Marin Memorial Day 10K: A Race Report

Short version: I ran a 10K and it was not even close to the slowest I have ever run a 10K. Win.

Long version: The Marin Memorial Day Races are awesome. The women’s course record in the 10K is 33:03. The men’s is 28:45. That’s some fast shit. (Not that the course is actually fast. It’s fine, whatever. But, the people are fast. Stupid fast.) And, it’s 15′ away from my house. So, I’ve basically done it every year we lived here, except last year when I was coming off the stupid bone spur injury and a 10K sounded awful and running shitty and slow and getting my ass kicked sounded really awful.

This year, I wanted to do it because 1. why not and 2. it’s time to get my ass kicked into remembering how to run fast before Alcatraz this weekend. I wasn’t optimistic about it not sucking, though, since the grand total number of miles I’ve run at 10K pace or faster in the last three months is: one. And, also, Ironman training, etc. But, Thursday I ran some 1000s at 10K pace and I actually finished them all, so clearly that training would totally take effect in three days and I would be awesome. No worries.

I didn’t wear a watch for the race because, really, I didn’t need to know. Knowing wasn’t going to change anything. Anyway, usually, they have clocks or people yelling times at the mile markers, but this year they didn’t. So, it was totally blind running. Blind, except Steve was running with me, so he kept up a commentary about how fast I was going v. should be going. For the first mile he and I ran with Ilyce and I knew she was probably running in the low 6:20s. It is hard to describe how much that first mile felt like a full-on, all-out death sprint. 1200m into the race I thought I was going to have a heart attack. Near the end of the second mile, I fell a few seconds off her and was lost in contemplation of pain. So much pain.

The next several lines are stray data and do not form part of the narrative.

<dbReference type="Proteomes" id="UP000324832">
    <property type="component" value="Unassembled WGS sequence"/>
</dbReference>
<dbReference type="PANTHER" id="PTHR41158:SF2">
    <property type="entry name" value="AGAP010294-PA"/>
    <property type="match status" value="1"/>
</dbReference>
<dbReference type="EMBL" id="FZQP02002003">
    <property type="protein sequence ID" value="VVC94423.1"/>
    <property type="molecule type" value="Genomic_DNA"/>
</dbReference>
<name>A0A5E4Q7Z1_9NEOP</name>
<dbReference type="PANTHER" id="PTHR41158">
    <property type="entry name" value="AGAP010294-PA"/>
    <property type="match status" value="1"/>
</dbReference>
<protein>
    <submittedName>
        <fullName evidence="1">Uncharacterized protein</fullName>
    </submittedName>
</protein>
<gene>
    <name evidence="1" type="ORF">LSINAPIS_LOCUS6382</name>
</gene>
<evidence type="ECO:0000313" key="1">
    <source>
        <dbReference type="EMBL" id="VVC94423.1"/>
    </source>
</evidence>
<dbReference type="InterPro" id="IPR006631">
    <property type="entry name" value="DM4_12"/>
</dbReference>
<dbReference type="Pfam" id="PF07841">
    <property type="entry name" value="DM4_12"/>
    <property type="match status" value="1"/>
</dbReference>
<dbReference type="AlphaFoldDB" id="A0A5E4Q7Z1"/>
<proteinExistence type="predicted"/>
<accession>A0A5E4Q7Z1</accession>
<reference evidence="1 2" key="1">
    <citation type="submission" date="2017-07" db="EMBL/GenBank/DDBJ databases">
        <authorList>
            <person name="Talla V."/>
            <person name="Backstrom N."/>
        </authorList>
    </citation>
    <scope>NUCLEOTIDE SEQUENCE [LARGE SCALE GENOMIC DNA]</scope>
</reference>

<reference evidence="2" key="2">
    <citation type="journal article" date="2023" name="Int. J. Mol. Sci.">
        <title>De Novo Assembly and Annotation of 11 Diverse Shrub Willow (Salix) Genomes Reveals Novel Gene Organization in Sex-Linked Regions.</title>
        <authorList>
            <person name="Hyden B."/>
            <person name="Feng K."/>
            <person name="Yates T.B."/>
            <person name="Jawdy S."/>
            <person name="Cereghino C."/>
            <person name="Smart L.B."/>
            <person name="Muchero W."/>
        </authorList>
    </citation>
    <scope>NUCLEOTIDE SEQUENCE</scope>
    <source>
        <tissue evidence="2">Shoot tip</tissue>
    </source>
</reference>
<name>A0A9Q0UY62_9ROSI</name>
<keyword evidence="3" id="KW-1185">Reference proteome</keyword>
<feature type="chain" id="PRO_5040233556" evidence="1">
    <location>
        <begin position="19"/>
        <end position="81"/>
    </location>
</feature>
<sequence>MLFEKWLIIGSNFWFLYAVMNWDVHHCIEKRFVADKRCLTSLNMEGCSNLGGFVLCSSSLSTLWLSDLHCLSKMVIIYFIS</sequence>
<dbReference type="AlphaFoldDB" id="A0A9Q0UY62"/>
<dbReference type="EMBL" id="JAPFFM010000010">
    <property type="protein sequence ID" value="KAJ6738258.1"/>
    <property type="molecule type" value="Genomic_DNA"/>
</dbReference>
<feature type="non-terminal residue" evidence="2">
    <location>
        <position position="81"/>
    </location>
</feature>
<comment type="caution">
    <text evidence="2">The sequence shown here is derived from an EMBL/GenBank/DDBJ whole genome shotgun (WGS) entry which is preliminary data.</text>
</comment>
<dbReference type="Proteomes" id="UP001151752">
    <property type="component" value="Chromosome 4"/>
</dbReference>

After that, it actually sort of settled. Steve ran with me, which was good. I don’t know if I’d have finished or, at least, finished well without him running with me. And, slowing down just 10 seconds/mile made it go from feeling like a wheezing blind foray through a field of knives to just a normal sustainable level of hurt. By the time we hit the halfway point, I actually knew I was going to be ok. I was still rolling up on people and not getting passed by the girls who usually pass me — which meant either I wasn’t doing that badly or everyone else was doing worse. The fourth and fifth miles were long. I would guess I was running high 6:30s/low 6:40s and it felt really hard, definitely not Ironman pace (or at least if I could run that in an Ironman, I would win), but it also felt like I vaguely remember being able to run this speed all the time. Every time I tried to pick it up, though, it wasn’t happening. The last mile, people started passing me and I tried to push. Knowing the area definitely does not help, since the last mile is one long shot and all I could think is ‘this is so far until we get back.’

When we came around the track in the last 100m, I finally saw a clock and it said 39:52 (plus the fact that I started 10″ back) and I kicked to get under 40′. I was ecstatic. Fastest 10K I’ve ever run. Ironman training for the win. Then, I was like, ‘Everyone get out of my way’ and I rushed over to a trashcan to throw up for a bit. Good times.

Of course, it turns out that the clock was a minute off and I really ran a 40:58, not a 39:58. Ah well. Ironman training for the ok, more-or-less what was expected 42nd place?

Oh, look, here’s a picture of me running with terrible form with Steve and a high school kid from Nate’s class:

From Pam Wendell
From Pam Wendell

6 thoughts on “Marin Memorial Day 10K: A Race Report

  1. “like a wheezing blind foray through a field of knives”….I am totally going to remember that one the next time I have a really painful race.

    Congrats on getting it done! And that is truly a quality pic.

Leave a Reply

Fill in your details below or click an icon to log in: Logo

You are commenting using your account. Log Out /  Change )

Twitter picture

You are commenting using your Twitter account. Log Out /  Change )

Facebook photo

You are commenting using your Facebook account. Log Out /  Change )

Connecting to %s